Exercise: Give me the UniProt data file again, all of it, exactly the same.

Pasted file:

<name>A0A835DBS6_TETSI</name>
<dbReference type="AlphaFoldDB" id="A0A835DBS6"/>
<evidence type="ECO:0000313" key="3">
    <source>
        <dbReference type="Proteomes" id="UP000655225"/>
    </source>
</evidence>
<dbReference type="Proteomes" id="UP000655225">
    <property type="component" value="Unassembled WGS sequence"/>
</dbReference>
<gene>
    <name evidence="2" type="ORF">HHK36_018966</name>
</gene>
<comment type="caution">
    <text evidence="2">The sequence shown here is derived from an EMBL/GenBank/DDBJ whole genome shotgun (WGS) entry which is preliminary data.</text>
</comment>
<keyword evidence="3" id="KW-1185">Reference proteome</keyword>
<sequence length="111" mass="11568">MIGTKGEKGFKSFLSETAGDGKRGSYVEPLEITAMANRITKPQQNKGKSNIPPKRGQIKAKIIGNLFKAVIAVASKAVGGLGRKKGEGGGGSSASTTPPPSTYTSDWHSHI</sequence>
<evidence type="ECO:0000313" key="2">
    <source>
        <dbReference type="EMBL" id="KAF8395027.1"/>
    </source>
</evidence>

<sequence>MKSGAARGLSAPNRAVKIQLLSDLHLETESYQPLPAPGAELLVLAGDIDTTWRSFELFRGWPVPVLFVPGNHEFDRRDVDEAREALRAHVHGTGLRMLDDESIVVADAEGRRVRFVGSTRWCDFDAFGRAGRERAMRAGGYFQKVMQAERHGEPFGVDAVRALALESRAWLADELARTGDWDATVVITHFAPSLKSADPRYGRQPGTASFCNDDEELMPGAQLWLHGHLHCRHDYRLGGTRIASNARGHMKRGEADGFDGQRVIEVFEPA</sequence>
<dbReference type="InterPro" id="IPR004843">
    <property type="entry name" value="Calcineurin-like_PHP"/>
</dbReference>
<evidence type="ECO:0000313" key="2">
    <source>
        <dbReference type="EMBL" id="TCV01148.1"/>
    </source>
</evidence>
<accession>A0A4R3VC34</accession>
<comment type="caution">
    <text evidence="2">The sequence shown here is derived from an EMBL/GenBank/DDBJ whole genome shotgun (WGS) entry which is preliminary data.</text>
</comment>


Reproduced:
<name>A0A835DBS6_TETSI</name>
<dbReference type="AlphaFoldDB" id="A0A835DBS6"/>
<evidence type="ECO:0000313" key="3">
    <source>
        <dbReference type="Proteomes" id="UP000655225"/>
    </source>
</evidence>
<dbReference type="Proteomes" id="UP000655225">
    <property type="component" value="Unassembled WGS sequence"/>
</dbReference>
<gene>
    <name evidence="2" type="ORF">HHK36_018966</name>
</gene>
<comment type="caution">
    <text evidence="2">The sequence shown here is derived from an EMBL/GenBank/DDBJ whole genome shotgun (WGS) entry which is preliminary data.</text>
</comment>
<keyword evidence="3" id="KW-1185">Reference proteome</keyword>
<sequence length="111" mass="11568">MIGTKGEKGFKSFLSETAGDGKRGSYVEPLEITAMANRITKPQQNKGKSNIPPKRGQIKAKIIGNLFKAVIAVASKAVGGLGRKKGEGGGGSSASTTPPPSTYTSDWHSHI</sequence>
<evidence type="ECO:0000313" key="2">
    <source>
        <dbReference type="EMBL" id="KAF8395027.1"/>
    </source>
</evidence>

<sequence>MKSGAARGLSAPNRAVKIQLLSDLHLETESYQPLPAPGAELLVLAGDIDTTWRSFELFRGWPVPVLFVPGNHEFDRRDVDEAREALRAHVHGTGLRMLDDESIVVADAEGRRVRFVGSTRWCDFDAFGRAGRERAMRAGGYFQKVMQAERHGEPFGVDAVRALALESRAWLADELARTGDWDATVVITHFAPSLKSADPRYGRQPGTASFCNDDEELMPGAQLWLHGHLHCRHDYRLGGTRIASNARGHMKRGEADGFDGQRVIEVFEPA</sequence>
<dbReference type="InterPro" id="IPR004843">
    <property type="entry name" value="Calcineurin-like_PHP"/>
</dbReference>
<evidence type="ECO:0000313" key="2">
    <source>
        <dbReference type="EMBL" id="TCV01148.1"/>
    </source>
</evidence>
<accession>A0A4R3VC34</accession>
<comment type="caution">
    <text evidence="2">The sequence shown here is derived from an EMBL/GenBank/DDBJ whole genome shotgun (WGS) entry which is preliminary data.</text>
</comment>